Jon Cohn wrote about "Mittmentum" coming out of Michigan. This is what Mittmentum sounds like: It sounds like Patrick Garrison, a student volunteer for Romney who endured the humiliation in New Hampshire, and is now manning the door at an overflowing day-after-Michigan rally in the University of South Carolina's Russell House. "Everything has changed," he breathes to me. "I can't even tell you."
Everything hasn't changed -- Romney still hasn't got a shot of winning South Carolina, a state where he had rented the very best operatives -- but no matter. The mood inside the Russell House ballroom can only be described as one of intense relief. The main function of the Republican primaries, thus far, seems to be to allow each candidate's core of supporters, first Huckabee's, then McCain's, now Romney's, to no longer feel embarrassed for themselves. When Romney walks onto the stage, the crowd of Mitt-loving USC students next to me, primed with huge "Change Begins With Us" signs handed out by the candidate's advance team, respond to him with the wild abandon of lovestruck women in early films, when every gesture was overdone for the camera. They send up a ceaseless wail composed of the following phrases, repeated:
There he is, oh YES!
Be mine, Mitt!
He looked at me! He praised me with his eyes!
Now, after hoisting themselves out of their pits of irrelevance (poor Fred Thompson hasn't managed this step yet), the new challenge for Huckabee, McCain, and Romney is to prove that their momentum is the real momentum, the hottest momentum. As it happens, Romney -- with his overwhelming need to be everything to everyone and skimp on no detail (you like Gitmo? I'll double Gitmo!) -- is, aesthetically, the best prepared to deliver. To put the visual stamp of authenticity on his momentum, he's lined up more smiling family members, supporters, and rented flacks up on the USC stage with him than I have ever seen trotted out at a campaign appearance -- they're in long rows, three deep, and to make room for Mitt an extension of the stage has to jut out into the crowd, like Bono's catwalk on U2's Elevation Tour. The loudspeakers pump out "You Ain't Seen Nothin' Yet" and a Postal Service song that goes, "They will see us waving from such great heights," which, in campaign context, makes you conjure up images not of a simple inauguration but of a deification.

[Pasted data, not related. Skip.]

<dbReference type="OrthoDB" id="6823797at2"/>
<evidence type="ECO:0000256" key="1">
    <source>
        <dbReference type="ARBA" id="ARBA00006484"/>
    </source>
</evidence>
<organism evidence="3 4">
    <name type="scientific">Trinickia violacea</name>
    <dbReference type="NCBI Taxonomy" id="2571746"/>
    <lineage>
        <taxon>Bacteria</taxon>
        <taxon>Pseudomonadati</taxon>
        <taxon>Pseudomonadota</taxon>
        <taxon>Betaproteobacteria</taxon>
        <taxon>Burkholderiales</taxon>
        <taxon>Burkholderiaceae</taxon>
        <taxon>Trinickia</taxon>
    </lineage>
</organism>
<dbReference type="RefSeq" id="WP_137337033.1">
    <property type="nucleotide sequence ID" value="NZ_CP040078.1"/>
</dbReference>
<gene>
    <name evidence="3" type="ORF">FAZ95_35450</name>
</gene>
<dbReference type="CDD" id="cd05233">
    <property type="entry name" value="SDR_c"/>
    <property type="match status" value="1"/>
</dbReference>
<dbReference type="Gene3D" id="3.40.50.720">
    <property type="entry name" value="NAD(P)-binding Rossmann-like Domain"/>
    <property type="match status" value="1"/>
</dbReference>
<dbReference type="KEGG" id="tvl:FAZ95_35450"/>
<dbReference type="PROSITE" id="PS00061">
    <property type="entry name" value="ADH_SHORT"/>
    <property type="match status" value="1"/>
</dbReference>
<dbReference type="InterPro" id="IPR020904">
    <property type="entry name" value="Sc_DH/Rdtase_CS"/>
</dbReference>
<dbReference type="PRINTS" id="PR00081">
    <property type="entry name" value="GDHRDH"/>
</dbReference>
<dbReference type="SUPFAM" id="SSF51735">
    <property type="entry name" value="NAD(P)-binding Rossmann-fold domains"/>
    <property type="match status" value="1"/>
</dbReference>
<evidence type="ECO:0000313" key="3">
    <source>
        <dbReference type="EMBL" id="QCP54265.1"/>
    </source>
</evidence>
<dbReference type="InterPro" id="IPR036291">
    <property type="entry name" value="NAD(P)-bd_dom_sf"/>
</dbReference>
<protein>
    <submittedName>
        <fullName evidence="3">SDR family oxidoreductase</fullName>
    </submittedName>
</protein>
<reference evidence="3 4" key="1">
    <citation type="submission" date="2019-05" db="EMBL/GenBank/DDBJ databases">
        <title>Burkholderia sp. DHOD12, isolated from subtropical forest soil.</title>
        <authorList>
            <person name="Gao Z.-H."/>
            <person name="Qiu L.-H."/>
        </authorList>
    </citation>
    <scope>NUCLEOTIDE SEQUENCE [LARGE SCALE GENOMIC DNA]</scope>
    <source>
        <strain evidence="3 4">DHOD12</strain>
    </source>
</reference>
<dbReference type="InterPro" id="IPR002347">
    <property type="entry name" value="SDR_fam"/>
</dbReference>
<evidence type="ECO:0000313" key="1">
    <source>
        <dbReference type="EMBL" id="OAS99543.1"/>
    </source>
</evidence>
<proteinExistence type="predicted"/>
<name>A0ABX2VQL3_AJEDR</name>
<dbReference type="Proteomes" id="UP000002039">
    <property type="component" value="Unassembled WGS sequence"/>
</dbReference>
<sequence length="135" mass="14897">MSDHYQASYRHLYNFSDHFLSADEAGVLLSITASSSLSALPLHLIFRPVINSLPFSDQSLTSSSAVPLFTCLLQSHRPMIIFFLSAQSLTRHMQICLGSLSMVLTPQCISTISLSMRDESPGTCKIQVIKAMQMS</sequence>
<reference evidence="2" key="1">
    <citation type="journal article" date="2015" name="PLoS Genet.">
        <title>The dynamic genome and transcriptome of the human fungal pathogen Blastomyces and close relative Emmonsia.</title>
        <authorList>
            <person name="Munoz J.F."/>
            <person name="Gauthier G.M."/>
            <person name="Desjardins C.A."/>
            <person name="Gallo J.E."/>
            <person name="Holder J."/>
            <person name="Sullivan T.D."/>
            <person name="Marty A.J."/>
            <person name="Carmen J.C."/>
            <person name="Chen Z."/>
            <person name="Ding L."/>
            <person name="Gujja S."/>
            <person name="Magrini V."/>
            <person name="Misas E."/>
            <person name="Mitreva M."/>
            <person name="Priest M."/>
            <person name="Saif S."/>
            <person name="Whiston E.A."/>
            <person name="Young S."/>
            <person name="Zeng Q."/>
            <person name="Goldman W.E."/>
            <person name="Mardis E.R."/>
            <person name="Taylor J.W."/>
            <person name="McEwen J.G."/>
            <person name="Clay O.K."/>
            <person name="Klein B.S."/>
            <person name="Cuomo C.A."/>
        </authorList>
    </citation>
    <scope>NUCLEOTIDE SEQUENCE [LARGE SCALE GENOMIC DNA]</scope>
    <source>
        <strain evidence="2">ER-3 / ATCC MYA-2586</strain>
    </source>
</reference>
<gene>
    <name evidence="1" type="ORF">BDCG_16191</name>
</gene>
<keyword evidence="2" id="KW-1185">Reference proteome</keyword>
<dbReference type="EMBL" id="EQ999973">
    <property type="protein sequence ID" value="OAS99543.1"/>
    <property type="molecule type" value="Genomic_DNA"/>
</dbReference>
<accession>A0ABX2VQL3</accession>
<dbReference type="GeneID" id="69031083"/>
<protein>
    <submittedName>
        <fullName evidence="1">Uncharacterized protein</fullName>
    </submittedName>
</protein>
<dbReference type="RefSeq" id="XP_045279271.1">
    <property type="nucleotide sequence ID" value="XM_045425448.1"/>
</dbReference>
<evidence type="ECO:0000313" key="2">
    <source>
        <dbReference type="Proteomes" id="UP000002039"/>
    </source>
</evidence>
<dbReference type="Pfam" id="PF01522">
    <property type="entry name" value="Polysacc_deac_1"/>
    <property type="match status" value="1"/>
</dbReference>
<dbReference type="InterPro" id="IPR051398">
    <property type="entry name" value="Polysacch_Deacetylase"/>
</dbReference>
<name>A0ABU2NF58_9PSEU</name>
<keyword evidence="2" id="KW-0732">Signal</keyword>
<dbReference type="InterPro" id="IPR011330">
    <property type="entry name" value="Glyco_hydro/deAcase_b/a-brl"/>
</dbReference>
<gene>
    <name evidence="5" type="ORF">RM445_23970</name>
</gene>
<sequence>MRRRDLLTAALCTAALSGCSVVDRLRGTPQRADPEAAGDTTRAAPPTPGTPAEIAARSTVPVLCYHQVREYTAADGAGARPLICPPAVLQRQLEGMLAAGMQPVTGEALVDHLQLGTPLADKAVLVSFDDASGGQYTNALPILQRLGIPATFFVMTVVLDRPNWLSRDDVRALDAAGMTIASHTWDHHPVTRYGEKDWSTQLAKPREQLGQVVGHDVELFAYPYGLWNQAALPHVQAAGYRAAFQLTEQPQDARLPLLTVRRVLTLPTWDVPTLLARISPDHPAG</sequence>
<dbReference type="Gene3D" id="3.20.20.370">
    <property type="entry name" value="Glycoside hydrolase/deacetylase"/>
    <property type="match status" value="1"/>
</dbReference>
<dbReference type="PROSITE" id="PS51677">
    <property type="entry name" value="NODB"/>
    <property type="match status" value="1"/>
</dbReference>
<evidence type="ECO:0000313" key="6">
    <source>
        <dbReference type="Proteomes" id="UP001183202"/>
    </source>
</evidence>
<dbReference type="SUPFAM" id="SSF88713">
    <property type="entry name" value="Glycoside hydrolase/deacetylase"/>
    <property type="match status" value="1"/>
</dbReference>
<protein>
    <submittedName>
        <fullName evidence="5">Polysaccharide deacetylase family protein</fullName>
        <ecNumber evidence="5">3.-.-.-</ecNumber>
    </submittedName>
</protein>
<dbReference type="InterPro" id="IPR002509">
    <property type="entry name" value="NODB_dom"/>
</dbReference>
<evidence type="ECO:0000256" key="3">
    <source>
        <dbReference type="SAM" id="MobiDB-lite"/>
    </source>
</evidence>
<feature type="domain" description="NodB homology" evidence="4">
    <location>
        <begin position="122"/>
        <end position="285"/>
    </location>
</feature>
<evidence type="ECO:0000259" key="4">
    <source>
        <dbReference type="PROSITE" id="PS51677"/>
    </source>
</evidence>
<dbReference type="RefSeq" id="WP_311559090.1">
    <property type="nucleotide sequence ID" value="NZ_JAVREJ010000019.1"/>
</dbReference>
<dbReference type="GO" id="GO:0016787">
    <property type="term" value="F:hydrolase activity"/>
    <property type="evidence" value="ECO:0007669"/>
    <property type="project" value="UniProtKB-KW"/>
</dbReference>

"In Washington [Tuesday night] they were worrying," he yells out to the crowd, which frantically flails its tentacles of Romney signs in response. "They could hear us coming!"
To top the spectacle off, Romney whips out a story I haven't heard him use before. Google tells me he last spoke of it in 2004 or 2005, although this could be wrong. It's the tale of Vonetta Flowers, the African-American bobsled brakewoman who competed in the 2002 Olympics. She chose loyalty over ambition when she decided to stay with her friend and training partner on Sled 2 instead of accepting an offer to join the more competitive Sled 1. But, of course, Sled 2 beat everybody. And it gets even better than that. "She later found out, she was pregnant with twins at the time!" Romney exults. Flowers got to have it all: The moral high ground, the gold medal, even the joy of pregnancy. It's a wonderfully apropos story for this Romney moment. Romney was the boy who had everything before Iowa: The presidential looks, the vast fundraising, the poll numbers. After Iowa, people said this perfection just couldn't have lasted. But, you see, you can have everything!
In the back, in the press section, five or six weary journalists and a few obligatory TV crews languish, rarely even bothering to heave themselves up out of their chairs to look at the candidate while he speaks. They fiddle with their BlackBerries. The Republican campaigns' pressure to keep their momentum superheated is a strange thing, because, on some level, it doesn't really matter, as the low media interest suggests. Who will be the nominee seems to depend more now on the vicissitudes of February 5, on the vagaries of delegate counts, and even on the convention. We ain't seen nothin' yet.
-- Eve Fairbanks